The Dilemma of Hamlet's Indecisiveness: Literary & Sociological Analysis

The play Hamlet, written by William Shakespeare, is a masterpiece that presents conflicts between various characters in their pursuit of power and ethical justice. However, the most perplexing aspect of the play is the character of Hamlet himself, the son of the late King Hamlet and rightful heir to the throne. Despite receiving supernatural confirmation of his uncle's guilt in his father's murder and witnessing his mother's questionable remarriage to his uncle, Hamlet remains incapable of taking revenge. His indecisiveness stems from his doubts about the ghost, uncertainties about his personal ambitions, and tendency to overanalyze the world around him. To discuss Hamlet's indecisiveness, this essay delves deeper into these complexities, examining how they led to his downfall.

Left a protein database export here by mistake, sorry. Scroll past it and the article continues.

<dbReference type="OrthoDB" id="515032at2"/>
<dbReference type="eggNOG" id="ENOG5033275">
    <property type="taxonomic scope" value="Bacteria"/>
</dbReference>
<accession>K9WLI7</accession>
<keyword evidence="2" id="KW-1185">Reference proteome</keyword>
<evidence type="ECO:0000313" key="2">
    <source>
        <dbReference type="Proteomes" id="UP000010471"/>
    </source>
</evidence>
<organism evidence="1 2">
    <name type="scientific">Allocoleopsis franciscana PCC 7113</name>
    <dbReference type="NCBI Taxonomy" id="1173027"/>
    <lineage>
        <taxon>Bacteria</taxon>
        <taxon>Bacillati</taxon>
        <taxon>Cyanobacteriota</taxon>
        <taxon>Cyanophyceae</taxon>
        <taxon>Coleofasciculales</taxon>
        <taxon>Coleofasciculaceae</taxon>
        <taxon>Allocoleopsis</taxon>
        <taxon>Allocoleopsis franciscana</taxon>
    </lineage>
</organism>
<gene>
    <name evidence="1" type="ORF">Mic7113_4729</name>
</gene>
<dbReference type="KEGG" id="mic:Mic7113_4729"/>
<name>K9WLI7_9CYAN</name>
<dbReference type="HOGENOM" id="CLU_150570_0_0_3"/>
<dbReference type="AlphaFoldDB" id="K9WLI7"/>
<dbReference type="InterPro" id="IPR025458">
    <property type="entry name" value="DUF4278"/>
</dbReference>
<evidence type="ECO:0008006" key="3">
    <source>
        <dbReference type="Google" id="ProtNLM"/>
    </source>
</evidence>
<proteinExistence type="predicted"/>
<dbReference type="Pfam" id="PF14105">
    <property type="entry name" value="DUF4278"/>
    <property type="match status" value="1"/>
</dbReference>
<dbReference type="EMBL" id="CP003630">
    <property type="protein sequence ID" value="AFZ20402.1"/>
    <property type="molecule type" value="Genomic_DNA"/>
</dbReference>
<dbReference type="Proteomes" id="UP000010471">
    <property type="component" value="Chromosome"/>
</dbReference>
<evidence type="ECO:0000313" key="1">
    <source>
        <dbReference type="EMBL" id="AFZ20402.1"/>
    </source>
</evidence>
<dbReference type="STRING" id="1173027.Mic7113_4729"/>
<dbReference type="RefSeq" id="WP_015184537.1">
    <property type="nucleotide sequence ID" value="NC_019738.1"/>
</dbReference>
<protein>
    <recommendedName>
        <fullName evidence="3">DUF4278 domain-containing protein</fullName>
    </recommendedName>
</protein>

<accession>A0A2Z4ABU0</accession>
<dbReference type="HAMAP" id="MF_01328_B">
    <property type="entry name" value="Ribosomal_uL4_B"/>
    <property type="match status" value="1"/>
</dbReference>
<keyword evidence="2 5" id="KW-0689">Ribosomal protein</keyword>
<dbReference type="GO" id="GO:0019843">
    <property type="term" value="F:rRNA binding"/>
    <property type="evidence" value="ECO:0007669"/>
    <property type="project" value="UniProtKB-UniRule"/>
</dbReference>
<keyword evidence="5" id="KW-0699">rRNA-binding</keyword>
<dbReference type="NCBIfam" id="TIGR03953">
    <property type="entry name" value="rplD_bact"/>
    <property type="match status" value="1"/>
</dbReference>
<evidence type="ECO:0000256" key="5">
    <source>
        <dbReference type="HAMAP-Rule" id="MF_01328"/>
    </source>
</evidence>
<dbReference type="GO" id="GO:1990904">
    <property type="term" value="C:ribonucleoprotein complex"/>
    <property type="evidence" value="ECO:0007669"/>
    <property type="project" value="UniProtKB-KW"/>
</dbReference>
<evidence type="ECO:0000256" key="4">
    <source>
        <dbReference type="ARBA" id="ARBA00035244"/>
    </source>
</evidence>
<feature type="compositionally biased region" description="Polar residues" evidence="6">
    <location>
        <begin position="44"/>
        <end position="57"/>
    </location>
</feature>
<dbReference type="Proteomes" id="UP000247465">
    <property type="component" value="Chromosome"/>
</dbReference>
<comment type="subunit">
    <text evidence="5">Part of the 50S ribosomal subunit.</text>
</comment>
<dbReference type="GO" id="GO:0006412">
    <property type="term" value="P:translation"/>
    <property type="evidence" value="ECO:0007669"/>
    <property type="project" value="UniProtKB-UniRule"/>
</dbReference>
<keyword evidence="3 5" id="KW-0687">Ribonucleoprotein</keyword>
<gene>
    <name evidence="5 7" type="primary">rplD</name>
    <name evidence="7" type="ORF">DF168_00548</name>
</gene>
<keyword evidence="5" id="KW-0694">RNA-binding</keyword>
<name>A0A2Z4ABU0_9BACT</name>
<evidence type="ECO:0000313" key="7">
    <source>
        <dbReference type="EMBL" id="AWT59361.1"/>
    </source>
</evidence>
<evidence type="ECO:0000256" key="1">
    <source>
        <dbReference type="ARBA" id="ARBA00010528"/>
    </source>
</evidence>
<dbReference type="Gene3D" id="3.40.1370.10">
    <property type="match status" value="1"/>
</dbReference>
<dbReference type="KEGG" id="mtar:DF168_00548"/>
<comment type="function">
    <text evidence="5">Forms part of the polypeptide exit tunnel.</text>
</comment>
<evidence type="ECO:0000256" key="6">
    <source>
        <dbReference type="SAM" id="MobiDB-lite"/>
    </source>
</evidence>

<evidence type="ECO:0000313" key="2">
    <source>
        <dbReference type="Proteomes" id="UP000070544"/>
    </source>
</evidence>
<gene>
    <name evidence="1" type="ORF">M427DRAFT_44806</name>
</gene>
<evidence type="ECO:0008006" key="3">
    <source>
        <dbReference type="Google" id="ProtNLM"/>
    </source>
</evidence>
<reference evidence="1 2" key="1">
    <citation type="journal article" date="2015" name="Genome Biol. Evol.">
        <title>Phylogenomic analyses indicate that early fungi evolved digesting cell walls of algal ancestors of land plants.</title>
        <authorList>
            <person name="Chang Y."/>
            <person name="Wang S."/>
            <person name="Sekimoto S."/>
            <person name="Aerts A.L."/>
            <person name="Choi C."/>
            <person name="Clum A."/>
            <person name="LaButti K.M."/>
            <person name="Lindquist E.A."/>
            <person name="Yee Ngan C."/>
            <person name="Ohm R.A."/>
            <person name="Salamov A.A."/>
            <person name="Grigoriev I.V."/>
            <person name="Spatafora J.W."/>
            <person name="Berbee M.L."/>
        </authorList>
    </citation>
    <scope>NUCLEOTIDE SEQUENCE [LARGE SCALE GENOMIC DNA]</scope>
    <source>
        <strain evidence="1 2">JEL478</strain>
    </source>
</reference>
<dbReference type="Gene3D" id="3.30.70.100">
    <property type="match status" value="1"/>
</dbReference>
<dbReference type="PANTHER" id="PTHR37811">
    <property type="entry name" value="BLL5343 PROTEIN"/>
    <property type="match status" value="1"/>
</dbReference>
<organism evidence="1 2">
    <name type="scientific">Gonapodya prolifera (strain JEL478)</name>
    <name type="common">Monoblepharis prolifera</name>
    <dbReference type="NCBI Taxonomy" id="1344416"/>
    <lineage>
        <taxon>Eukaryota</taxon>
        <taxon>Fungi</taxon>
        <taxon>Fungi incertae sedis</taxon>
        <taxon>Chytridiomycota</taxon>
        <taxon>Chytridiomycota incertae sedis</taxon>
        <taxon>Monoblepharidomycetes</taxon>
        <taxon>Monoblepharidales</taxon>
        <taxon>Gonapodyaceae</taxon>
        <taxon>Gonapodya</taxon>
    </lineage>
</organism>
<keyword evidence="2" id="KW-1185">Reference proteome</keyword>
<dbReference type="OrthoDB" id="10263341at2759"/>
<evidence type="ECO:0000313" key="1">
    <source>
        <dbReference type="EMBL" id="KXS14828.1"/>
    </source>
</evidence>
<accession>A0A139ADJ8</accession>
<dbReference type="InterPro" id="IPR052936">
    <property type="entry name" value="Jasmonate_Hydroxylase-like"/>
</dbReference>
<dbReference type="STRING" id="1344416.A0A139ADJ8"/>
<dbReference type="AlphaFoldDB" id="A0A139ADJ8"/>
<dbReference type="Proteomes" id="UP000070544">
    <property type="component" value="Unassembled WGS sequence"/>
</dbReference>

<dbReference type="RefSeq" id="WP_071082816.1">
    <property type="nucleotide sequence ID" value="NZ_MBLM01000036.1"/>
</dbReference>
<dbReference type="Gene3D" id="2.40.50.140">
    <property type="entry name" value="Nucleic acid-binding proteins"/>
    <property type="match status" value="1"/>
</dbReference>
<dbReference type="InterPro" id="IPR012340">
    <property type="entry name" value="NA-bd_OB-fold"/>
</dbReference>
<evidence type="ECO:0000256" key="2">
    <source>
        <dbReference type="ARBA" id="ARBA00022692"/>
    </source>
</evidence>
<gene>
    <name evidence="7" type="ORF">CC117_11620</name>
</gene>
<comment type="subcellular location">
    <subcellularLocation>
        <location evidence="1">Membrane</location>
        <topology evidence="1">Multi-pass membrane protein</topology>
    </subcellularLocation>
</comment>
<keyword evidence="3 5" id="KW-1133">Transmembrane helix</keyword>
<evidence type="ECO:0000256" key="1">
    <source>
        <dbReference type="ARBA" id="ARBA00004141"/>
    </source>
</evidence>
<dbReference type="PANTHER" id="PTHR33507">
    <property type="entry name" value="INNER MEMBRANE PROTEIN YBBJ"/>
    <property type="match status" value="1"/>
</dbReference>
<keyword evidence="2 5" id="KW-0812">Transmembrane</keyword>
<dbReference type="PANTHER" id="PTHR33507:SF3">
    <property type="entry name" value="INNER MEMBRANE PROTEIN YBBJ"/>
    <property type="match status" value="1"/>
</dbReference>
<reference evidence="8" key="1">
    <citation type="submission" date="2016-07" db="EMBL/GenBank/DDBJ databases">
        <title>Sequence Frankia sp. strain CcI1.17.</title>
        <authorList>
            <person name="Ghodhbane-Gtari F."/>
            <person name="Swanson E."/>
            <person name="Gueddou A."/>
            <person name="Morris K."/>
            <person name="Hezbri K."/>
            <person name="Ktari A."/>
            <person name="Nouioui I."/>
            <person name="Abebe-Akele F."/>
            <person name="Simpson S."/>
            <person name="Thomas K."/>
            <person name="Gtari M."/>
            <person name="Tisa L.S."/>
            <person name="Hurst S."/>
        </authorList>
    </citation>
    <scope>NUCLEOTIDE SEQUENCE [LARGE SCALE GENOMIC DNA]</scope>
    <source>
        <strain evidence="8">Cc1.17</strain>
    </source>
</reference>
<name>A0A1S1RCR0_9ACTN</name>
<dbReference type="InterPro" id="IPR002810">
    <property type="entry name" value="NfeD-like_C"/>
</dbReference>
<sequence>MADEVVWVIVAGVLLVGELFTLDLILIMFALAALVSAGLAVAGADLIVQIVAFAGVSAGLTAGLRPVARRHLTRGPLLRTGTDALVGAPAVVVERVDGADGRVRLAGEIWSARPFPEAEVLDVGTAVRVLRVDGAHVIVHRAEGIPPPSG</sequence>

During the first act of the play, Hamlet’s pals come across the spirit of Old King Hamlet roaming about the outer ramparts of the castle. Seeing the spirit as a bad omen they quickly record the look to his very distraught son, Hamlet. The spirit explains to him that he had been murdered by means of his younger brother, Claudius, and Hamlet should take revenge on the spirit’s behalf. This incident initiates Hamlet’s investigation into his father’s murder; then again it is his doubt in the purpose of this apparition that continues him indecisive and prevents him from taking his revenge. First, Hamlet nearly straight away questions the authenticity his father's spirit after its disappearance. “ The spirit that I have considered may additionally be the devil and the satan hath the electricity to assume a desirable shame; yet, and perhaps out of my weakness and my melancholy, as he is very amazing with such spirits, abuses me to damn me.” Hamlet questions if the ghost’s story holds any authentication as he plunges deeper and deeper into his own melancholy; Hamlet wonders if this is the work of Satan praying on his susceptible state of mind. This uncertainty prompts Hamlet to check his Uncle Claudius’ sense of right and wrong due to the fact of his own lack of trust in the ghost and himself; which only prolongs this revenge. Second, because Hamlet is so dubious about the story instructed to him through the ghost, he needs to check his Uncle’s response first. “Observe mine uncle, if his acute guilt. Do now not itself unkennel in one speech. It is a damned ghost we have seen. And my imagination are on foul as Vulcan’s stithy.” This uncertainty in the ghost influences Hamlet by prolonging his revenge on Claudius in an attempt to affirm the ghost’s story. This route of action leads to him being called upon by way of his mother, by chance murdering Polonius, and then being poisoned by means of Laertes. Without this extra prerequisite to begin his revenge, Hamlet may want to have potentially prevented the ensuing confrontations and his death. Third, Hamlet’s trust in the story is solely tested at seeing his Uncle response to the play. “O precise Horatio, I’ll take the ghost’s phrase for a thousand pound.... Without Claudius’ reaction to the play Hamlet would possibly continue to be in limbo about his personal thoughts and the ghost, and may additionally by no means take his sought out revenge. The play is the confirmation for Hamlet’s revenge scheme and its lengthily procedure was once imperative to convince Hamlet of the ghost’s story; Nevertheless, Hamlet’s persistent indecisive conduct after the play gave Claudius amply time to plot Hamlet’s murder. However, an even larger bitterness within Hamlet causes him to hold off his revenge and hold him unsure is his own doubts of what he really needs in terms of kingship and also his existence in general.